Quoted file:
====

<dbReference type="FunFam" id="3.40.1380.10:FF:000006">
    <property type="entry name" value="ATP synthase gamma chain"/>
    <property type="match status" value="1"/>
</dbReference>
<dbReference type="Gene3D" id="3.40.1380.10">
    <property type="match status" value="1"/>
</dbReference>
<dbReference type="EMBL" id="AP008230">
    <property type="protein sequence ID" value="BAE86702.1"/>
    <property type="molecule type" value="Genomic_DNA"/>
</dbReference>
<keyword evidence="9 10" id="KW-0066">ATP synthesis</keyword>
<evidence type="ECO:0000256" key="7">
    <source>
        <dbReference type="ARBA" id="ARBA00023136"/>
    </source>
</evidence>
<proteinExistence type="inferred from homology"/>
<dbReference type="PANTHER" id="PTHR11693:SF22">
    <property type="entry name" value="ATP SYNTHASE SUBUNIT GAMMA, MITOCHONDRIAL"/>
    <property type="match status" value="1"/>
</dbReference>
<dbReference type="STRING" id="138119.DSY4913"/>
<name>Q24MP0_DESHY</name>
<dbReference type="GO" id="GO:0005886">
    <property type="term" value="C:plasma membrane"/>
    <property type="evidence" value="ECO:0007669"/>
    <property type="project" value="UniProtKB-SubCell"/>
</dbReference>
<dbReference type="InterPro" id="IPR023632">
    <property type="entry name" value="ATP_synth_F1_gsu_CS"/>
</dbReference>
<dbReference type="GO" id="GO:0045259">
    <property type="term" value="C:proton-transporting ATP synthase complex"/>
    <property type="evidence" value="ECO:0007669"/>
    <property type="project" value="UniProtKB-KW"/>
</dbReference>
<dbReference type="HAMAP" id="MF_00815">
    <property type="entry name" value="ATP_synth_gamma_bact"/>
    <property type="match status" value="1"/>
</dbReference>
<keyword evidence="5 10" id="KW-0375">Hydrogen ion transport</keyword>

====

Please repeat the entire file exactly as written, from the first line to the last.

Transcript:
<dbReference type="FunFam" id="3.40.1380.10:FF:000006">
    <property type="entry name" value="ATP synthase gamma chain"/>
    <property type="match status" value="1"/>
</dbReference>
<dbReference type="Gene3D" id="3.40.1380.10">
    <property type="match status" value="1"/>
</dbReference>
<dbReference type="EMBL" id="AP008230">
    <property type="protein sequence ID" value="BAE86702.1"/>
    <property type="molecule type" value="Genomic_DNA"/>
</dbReference>
<keyword evidence="9 10" id="KW-0066">ATP synthesis</keyword>
<evidence type="ECO:0000256" key="7">
    <source>
        <dbReference type="ARBA" id="ARBA00023136"/>
    </source>
</evidence>
<proteinExistence type="inferred from homology"/>
<dbReference type="PANTHER" id="PTHR11693:SF22">
    <property type="entry name" value="ATP SYNTHASE SUBUNIT GAMMA, MITOCHONDRIAL"/>
    <property type="match status" value="1"/>
</dbReference>
<dbReference type="STRING" id="138119.DSY4913"/>
<name>Q24MP0_DESHY</name>
<dbReference type="GO" id="GO:0005886">
    <property type="term" value="C:plasma membrane"/>
    <property type="evidence" value="ECO:0007669"/>
    <property type="project" value="UniProtKB-SubCell"/>
</dbReference>
<dbReference type="InterPro" id="IPR023632">
    <property type="entry name" value="ATP_synth_F1_gsu_CS"/>
</dbReference>
<dbReference type="GO" id="GO:0045259">
    <property type="term" value="C:proton-transporting ATP synthase complex"/>
    <property type="evidence" value="ECO:0007669"/>
    <property type="project" value="UniProtKB-KW"/>
</dbReference>
<dbReference type="HAMAP" id="MF_00815">
    <property type="entry name" value="ATP_synth_gamma_bact"/>
    <property type="match status" value="1"/>
</dbReference>
<keyword evidence="5 10" id="KW-0375">Hydrogen ion transport</keyword>